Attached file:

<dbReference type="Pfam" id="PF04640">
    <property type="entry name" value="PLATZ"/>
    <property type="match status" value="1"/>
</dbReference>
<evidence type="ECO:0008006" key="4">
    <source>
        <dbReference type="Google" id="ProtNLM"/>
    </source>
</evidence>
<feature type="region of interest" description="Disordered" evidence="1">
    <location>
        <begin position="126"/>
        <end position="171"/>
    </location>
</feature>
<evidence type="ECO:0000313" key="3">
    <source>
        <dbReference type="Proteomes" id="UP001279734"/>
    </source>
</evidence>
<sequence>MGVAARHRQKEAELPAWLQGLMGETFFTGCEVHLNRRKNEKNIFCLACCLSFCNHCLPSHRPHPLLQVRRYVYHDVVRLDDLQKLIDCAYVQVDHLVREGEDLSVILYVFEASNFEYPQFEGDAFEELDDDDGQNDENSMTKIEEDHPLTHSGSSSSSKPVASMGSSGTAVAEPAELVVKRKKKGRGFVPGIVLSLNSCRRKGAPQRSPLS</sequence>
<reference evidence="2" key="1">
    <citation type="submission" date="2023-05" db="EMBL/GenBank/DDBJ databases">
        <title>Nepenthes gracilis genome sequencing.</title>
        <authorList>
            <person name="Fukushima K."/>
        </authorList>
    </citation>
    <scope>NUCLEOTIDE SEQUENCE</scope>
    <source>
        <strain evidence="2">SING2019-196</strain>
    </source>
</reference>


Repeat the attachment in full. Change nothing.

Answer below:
<dbReference type="Pfam" id="PF04640">
    <property type="entry name" value="PLATZ"/>
    <property type="match status" value="1"/>
</dbReference>
<evidence type="ECO:0008006" key="4">
    <source>
        <dbReference type="Google" id="ProtNLM"/>
    </source>
</evidence>
<feature type="region of interest" description="Disordered" evidence="1">
    <location>
        <begin position="126"/>
        <end position="171"/>
    </location>
</feature>
<evidence type="ECO:0000313" key="3">
    <source>
        <dbReference type="Proteomes" id="UP001279734"/>
    </source>
</evidence>
<sequence>MGVAARHRQKEAELPAWLQGLMGETFFTGCEVHLNRRKNEKNIFCLACCLSFCNHCLPSHRPHPLLQVRRYVYHDVVRLDDLQKLIDCAYVQVDHLVREGEDLSVILYVFEASNFEYPQFEGDAFEELDDDDGQNDENSMTKIEEDHPLTHSGSSSSSKPVASMGSSGTAVAEPAELVVKRKKKGRGFVPGIVLSLNSCRRKGAPQRSPLS</sequence>
<reference evidence="2" key="1">
    <citation type="submission" date="2023-05" db="EMBL/GenBank/DDBJ databases">
        <title>Nepenthes gracilis genome sequencing.</title>
        <authorList>
            <person name="Fukushima K."/>
        </authorList>
    </citation>
    <scope>NUCLEOTIDE SEQUENCE</scope>
    <source>
        <strain evidence="2">SING2019-196</strain>
    </source>
</reference>